Resistance heating
The causes to resistance heating can be devided into:

  • heavy overcharge
  • to much insulation
  • leakage current and earth fault
  • over-voltage
  • poor binding post (contact failure)

Ignition due to overcharge will usually need an amperage in the region of 3 - 7 times the amperage that the cable is dimensioned for. Since electric circuits normally are shielded with 10 - 20 A  fuses, heavy overcharge must be considered to be a fairly rare cause of fire in cables.

Cables which are neither damaged nor exposed to overcharge, can still cause fire. One just need to coil up the cable a sufficient number of times, or use too much insulation around the cable, or both. Laboratory tests have shown that ignition of combustible material may easily occur in such cases. At one such incident it was sufficient to coil up the cable three times and cover the coil in clothing.

Leakage current occur when circumstances causes the current to go where it not was intended to go. Earth fault is an example of leakage current. Such phenomena can arise if the cable is worn or damaged and the conductor is in contact with metal. It is documented that an amperage of just 5 A was sufficient for igniting a PVC-insulated cable which had contact with a galvanized steel roof.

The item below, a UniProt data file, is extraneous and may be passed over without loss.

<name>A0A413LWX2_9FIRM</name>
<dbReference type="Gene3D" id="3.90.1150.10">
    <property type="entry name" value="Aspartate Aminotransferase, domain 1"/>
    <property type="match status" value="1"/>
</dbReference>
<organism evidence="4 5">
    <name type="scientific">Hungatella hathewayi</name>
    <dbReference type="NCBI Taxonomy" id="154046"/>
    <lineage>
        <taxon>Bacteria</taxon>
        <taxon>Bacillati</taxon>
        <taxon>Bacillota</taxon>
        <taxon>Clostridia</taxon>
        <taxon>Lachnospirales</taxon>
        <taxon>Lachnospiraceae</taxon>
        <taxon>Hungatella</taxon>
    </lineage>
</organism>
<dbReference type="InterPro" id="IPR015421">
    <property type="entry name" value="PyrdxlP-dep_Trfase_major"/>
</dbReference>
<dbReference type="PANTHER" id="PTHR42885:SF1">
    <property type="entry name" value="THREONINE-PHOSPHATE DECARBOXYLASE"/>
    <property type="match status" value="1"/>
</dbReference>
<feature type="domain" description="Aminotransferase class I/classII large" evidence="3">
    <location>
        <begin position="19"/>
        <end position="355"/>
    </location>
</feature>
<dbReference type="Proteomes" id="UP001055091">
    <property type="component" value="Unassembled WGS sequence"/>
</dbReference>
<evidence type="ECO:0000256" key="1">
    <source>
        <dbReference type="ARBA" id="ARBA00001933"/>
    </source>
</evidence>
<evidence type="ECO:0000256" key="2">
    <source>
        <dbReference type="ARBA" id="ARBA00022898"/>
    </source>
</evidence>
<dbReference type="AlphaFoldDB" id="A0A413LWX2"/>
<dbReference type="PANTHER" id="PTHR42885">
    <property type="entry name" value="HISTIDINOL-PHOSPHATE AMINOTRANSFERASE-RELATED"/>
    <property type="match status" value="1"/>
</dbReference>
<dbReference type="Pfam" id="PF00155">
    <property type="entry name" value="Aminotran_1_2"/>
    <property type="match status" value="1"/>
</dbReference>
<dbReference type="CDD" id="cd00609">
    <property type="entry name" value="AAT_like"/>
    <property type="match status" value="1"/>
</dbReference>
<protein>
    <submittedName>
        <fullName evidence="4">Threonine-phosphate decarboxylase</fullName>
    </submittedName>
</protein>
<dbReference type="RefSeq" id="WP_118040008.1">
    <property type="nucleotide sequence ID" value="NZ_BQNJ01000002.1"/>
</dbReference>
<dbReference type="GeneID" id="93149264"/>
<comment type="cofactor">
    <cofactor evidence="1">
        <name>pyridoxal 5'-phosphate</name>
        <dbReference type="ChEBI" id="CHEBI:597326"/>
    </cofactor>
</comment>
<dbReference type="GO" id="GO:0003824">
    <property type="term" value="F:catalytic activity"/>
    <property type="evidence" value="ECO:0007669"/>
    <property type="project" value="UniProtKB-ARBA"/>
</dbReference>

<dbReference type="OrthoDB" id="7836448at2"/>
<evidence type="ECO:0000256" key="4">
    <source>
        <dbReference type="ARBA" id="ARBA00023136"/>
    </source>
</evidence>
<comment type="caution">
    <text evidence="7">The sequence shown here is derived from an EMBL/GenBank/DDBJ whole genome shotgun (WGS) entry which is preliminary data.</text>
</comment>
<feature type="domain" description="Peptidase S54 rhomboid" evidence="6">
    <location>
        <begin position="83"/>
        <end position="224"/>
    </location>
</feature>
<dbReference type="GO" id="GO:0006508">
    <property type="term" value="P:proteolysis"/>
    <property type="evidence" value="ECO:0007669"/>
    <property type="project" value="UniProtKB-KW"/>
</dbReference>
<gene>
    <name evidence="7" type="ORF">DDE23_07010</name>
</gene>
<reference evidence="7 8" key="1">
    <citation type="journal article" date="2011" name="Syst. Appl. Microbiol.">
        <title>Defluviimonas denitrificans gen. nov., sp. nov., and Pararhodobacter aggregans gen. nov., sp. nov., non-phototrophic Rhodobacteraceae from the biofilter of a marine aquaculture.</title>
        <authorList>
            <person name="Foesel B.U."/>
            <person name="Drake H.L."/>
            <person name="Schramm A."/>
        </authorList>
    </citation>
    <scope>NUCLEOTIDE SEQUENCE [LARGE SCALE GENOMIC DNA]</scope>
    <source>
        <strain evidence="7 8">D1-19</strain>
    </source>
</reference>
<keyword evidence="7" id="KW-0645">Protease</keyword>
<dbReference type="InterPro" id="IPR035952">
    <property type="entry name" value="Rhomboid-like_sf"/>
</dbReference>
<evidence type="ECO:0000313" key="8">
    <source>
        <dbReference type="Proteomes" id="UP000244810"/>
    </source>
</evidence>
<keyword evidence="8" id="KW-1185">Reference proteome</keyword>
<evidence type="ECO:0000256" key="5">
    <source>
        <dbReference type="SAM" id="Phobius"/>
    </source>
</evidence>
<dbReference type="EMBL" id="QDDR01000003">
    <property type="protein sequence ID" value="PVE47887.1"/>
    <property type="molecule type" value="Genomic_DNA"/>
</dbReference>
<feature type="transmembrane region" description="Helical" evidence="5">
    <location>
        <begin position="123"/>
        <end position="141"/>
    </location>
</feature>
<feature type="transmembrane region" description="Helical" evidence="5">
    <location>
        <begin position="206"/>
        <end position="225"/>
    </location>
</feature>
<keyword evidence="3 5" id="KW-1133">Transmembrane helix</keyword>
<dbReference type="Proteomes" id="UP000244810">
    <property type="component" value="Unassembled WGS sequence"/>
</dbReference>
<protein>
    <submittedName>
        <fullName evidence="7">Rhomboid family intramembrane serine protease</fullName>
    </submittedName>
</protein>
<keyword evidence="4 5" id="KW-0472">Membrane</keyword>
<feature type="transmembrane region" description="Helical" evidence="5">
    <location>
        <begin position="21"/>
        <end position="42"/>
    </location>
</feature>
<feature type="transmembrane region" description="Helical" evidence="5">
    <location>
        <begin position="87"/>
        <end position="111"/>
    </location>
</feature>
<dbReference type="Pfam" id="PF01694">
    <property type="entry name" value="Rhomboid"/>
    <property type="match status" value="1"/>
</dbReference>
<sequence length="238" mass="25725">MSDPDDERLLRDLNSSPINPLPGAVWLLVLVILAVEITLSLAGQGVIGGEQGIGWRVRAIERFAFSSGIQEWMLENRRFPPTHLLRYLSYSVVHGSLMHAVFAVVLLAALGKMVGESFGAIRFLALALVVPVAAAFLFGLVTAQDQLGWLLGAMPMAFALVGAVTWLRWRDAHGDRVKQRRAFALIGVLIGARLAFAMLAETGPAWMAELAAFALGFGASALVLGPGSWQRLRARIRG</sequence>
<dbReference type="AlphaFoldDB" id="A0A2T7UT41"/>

Everything indicate that over-voltage is a relatively rare cause to ignition in a limited part of an electric circuit. The material used in cables are generally able to withstand natural voltage ripples in the power grid. For a fire to break out, a stroke of lightning or an accidental voltage peak in a low-voltage lead caused by an error in the network must occur.